“We’ve all got to do better, and that means everybody: students and teachers; parents and principals; coaches and college presidents. Increased funding means increased accountability.”

Nixon also came out for a longer school year: "Right now, Missouri has the fourth-shortest school year in the nation. Adding six more days to the next school year will give teachers more time to work with their students, and give kids more time to learn."

During the GOP response, some Republicans appeared cool to the idea of lengthening the school year. Some businesses that rely on student employees during the summer months have signaled their opposition.

Lea Crusey, Missouri state director for StudentsFirst, a nonpartisan effort to improve public education, generally praised Nixon's proposals. "Moving forward, we must hold high expectations, for we know that every child – regardless of zip code or demographic – has the ability to achieve at high levels. With this in mind, we urge leaders in Jefferson City to prioritize transformative reforms that pave the way for public schools to thrive and empower Missouri parents to have a voice in their child's academic success."

Curbing tax credits, campaign donations

Nixon reaffirmed his longstanding effort to cut back on the state's tax credits, which he said cost the state $629 million during the last fiscal year.

That sum, said Nixon, equaled 1/12th of the state's general revenue budget and was "not fiscally responsible."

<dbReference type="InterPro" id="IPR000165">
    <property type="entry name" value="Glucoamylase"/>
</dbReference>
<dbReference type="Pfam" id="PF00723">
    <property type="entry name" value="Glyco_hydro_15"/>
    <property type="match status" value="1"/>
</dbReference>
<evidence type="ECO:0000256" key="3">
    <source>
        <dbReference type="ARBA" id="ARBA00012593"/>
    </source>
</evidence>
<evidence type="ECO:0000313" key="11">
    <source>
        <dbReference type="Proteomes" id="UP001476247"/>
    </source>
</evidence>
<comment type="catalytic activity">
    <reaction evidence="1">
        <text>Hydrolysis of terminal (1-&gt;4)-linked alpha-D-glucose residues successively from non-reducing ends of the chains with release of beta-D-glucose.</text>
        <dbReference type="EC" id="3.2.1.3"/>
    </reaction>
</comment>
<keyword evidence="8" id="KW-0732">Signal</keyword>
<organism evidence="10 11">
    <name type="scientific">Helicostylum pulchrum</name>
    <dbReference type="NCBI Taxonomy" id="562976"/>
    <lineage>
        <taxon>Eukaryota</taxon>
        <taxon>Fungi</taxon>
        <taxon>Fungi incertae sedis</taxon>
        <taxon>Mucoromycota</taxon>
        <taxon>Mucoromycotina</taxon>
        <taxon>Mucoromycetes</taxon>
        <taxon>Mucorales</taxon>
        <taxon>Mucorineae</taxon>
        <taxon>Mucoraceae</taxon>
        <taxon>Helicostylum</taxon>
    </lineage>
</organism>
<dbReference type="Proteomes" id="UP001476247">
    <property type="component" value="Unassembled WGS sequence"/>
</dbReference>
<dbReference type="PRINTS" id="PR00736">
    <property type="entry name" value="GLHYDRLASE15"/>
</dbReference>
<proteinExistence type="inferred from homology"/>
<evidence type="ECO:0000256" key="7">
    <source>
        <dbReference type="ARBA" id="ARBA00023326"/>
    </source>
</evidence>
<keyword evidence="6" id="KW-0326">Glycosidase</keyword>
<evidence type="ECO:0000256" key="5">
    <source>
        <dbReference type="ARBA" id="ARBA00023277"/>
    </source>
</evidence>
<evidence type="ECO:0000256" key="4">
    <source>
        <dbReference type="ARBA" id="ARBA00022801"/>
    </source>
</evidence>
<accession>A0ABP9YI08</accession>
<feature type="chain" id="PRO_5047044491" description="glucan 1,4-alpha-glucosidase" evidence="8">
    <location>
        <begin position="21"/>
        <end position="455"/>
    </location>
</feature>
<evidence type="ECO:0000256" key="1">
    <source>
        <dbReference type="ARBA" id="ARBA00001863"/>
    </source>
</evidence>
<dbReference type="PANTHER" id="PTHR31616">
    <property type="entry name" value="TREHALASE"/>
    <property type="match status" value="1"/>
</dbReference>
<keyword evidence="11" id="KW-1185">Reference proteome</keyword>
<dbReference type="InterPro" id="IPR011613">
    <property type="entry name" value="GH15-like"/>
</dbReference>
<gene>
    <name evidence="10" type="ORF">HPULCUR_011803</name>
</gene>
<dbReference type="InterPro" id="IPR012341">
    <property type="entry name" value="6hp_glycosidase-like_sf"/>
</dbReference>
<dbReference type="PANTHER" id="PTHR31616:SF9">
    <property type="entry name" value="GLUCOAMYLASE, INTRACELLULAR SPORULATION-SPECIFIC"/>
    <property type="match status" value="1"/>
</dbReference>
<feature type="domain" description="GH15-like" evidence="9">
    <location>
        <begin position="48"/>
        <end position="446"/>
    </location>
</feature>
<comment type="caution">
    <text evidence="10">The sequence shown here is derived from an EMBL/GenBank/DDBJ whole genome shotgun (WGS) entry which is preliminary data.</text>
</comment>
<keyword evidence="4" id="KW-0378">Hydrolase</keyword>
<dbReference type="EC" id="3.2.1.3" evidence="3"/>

"We can only move forward with a bond issuance if we have a way to pay for it," the governor said. "The way to pay for the bond issuance is to finally get our tax credit system under control. This is the year to get comprehensive, fiscally responsible tax credit reform legislation to my desk, and get smart, strategic investments in our state moving forward."

The governor concluded his address by then tying it to the cynicism that some Missourians, regardless of their political views, have in the political process.

"Missouri’s ethics laws are among the weakest in the nation," he said. "Every year as governor, I’ve put forward my agenda for ethics reform, and I know many of you have made genuine efforts to pass legislation."

The most important action, Nixon declared, was the restoration of campaign donation limits, which were eliminated in Missouri in 2008.

He called the current lack of donation limits "the single most destructive force to our system."

"Each time a wealthy individual or business or special interest sends a check for $20,000 or $50,000 or $100,000 to a candidate, the public’s trust erodes a little bit more. And eventually, if we continue on this path, there will be no trust left at all," Nixon said.

He recalled his efforts as attorney general to advance and defend state campaign donation limits in the 1990s. "This year, if the legislature does not send a campaign contribution limit bill to my desk, I will do everything in my power to get it on the ballot and make sure it passes," Nixon said.

The Missouri Republican Party swiftly countered with a statement blasting Nixon's record of accepting millions of dollars in large contributions since the limits were abolished. The governor previously has said that he has no choice as long as there are no limits.

During his address, as in his Jan. 14 inaugural speech, Nixon sought to avoid taking any direct verbal shots at Republicans.

He concluded Monday by declaring he has "always been mindful of, and inspired by, the words inscribed on the Great Seal of Missouri, on our flag and in these marble halls: 'Let the Good of the People Be the Supreme Law.' ”

"Let every action we take in these halls and in the offices of government be guided by that supreme law: the good of the people."